When it comes to the information leaked by former NSA contractor Edward Snowden about the security agency’s activities, the hits just keep on coming. Ironically, this time the hits are recorded: among the kinds of data captured and stored on NSA servers are terabytes of digital music and other digital media acquired through an NSA operation, dubbed “RAINBOWPIZZA,” that was designed to trace possible terrorist money-laundering via pirate media sites.
The latest spin on the spy agency’s activities may prove to be a thorn in the side of both the NSA and, surprisingly, Apple: apparently, many NSA employees and contractors have taken advantage of the archive of confiscated media, dipping into it to populate their own personal media collections, making the NSA a possible accessory in copyright infringement. At least, that is the way the Recording Industry Association of America reads the situation, according to RIAA spokesperson Ricard Roltz, who said, “A preliminary audit of the revealed archive holdings suggests that the NSA may hold the largest collection of pirated media ever found, with an estimated 32 million songs and 3 million commercial videos.” In his statement, Roltz noted that RIAA legal counsel has begun preparing for legal action, and did not rule out the possibility of a lawsuit targeting the agency itself, noting that “Even the federal government must adhere to laws of the land.”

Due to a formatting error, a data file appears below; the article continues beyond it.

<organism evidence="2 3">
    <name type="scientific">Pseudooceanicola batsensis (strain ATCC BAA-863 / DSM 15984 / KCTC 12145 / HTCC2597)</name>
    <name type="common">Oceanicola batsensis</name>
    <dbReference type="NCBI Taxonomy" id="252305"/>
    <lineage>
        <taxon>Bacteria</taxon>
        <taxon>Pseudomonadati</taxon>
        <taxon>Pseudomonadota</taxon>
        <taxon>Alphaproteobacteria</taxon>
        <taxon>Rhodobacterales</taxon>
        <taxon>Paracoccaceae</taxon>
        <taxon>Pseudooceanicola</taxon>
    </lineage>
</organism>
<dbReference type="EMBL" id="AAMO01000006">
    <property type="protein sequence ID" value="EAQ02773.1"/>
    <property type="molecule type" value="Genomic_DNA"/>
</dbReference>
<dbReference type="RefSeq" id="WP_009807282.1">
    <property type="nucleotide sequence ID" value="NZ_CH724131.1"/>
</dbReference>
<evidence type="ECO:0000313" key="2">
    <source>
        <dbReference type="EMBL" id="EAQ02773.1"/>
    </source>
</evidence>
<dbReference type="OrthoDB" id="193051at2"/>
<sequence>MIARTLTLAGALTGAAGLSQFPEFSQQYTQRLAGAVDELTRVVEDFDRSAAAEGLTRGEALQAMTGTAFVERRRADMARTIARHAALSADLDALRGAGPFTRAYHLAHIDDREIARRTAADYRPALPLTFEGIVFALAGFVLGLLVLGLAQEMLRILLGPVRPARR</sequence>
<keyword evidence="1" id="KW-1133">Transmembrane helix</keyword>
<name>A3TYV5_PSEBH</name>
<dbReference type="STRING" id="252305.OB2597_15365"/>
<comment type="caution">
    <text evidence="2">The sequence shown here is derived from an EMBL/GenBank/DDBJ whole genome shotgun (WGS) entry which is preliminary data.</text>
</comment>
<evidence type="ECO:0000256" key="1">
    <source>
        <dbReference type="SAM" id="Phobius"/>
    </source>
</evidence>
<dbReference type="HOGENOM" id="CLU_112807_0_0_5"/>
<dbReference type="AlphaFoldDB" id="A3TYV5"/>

What makes this concerning for Apple is that, based on the samples examined in the course of the audit, less than a third of the media appeared to originate from Apple’s iTunes Music Store, even though Apple claims to have almost twice as many songs available as its closest competitor, Amazon. 26 million songs were said to be available in the iTunes Music Store as of late 2012, the last time Apple released statistics about its music holdings, compared to the 14.8 million songs available from Amazon (reported in early 2013). If these statistics hold up when the archive is more thoroughly examined, it would suggest that Apple is rapidly losing market share among the most active and vociferous segment of music fans to its competitors. Or, more positively, that fewer Apple users choose to share illicitly copied music.
In any case, RIAA will face tough legal sledding in its attempt to bring the NSA to justice. One issue is whether the NSA can be held to be a contributing infringer or whether the suit will have to be restricted to the actual employees and contractors involved. Sources say that RIAA is preparing to subpoena the media devices of an unspecified number of John Doe defendants, but those subpoenas are themselves problematic, as the identities of their targets are classified.